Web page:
I am wondering if you can : lock only a line or a single character in a file in linux and the rest of the file should remain accessible for other processes? I received a task regarding simulating transaction on a file with c/c++ under linux . Please give me an answer and if this answer is yes ,give me some links from where i could take a peek to make this task.

Thanks, Madicemickael

  • from position x to position y (x<y) Jan 13 '10 at 15:30
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    Unless you are the OP, please do not tag questions as "homework", as doing so can only be an opinion on your part. If you think the question should be closed, simply vote to close it.
    – anon
    Jan 13 '10 at 15:33

fcntl() is the one API to choose, since it is the least broken and is POSIX. It is the only one that works across NFS. That said it is a complete disaster, too, since locks are bound to processes, not file descriptors. That means that if you lock a file and then some other thread or some library function locks/unlocks it, your lock will be broken too. Also, you cannot use file system locks to protect two threads of the same process to interfere with each other. Also, you should not use file locks on files that are accessible to more than one user, because that effectively enables users to freeze each others processes.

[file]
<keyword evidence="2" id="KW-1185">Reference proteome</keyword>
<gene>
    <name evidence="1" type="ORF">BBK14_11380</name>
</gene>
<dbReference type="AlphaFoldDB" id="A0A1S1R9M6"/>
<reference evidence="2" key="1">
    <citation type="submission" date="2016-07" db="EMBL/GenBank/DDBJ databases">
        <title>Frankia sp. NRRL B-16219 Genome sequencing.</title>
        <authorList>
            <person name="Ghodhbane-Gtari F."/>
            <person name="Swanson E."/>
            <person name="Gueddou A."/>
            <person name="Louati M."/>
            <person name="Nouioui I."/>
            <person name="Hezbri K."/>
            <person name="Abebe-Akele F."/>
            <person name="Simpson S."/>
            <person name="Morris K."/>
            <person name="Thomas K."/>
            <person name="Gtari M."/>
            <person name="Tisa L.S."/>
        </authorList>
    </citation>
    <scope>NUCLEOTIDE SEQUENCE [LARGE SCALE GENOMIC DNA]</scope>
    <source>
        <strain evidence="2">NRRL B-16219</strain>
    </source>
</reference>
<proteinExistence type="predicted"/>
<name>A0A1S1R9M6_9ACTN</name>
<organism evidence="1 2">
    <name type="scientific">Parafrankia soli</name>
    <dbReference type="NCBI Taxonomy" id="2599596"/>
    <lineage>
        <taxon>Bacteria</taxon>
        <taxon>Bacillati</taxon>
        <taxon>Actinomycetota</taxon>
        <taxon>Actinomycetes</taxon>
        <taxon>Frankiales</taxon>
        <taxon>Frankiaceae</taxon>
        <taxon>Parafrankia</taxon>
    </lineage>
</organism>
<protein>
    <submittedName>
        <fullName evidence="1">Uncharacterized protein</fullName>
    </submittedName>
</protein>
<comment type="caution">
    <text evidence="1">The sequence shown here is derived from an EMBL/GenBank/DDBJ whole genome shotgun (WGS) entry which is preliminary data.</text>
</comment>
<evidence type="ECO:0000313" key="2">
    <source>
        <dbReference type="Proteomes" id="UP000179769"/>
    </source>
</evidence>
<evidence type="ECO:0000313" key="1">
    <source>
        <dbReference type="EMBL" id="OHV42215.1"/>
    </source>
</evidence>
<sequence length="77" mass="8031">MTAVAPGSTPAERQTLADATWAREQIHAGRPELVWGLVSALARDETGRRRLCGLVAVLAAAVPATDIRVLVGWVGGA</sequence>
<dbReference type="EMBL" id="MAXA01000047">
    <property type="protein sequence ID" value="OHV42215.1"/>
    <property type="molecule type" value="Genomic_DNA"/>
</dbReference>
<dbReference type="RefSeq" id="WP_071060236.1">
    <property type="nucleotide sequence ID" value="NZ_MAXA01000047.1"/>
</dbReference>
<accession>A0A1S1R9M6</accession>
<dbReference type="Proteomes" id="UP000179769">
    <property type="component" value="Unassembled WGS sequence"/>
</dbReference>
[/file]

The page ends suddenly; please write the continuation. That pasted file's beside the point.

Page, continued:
In summary: file locking on Unix creates more problems than it solves. Before you use it you need to be really sure you fully understand the semantics.

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    Even though file locks are bound to processes, you can use a mutex in your threaded application to make sure one thread doesn't release a lock created by another. Jan 13 '10 at 18:24

Yes, this is possible.

The Unix way to do this is via fcntl or lockf. Whatever you choose, make sure to use only it and not mix the two. Have a look at this question (with answer) about it: fcntl, lockf, which is better to use for file locking?.

If you can, have a look at section 14.3 in Advanced Programming in the UNIX Environment.


lockf(3) can apply a lock to a section of a file.

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    fcntl() too: l_start Start of the blocking lock. l_len Length of the blocking lock.
    – Sandburg
    Apr 13 '18 at 12:31

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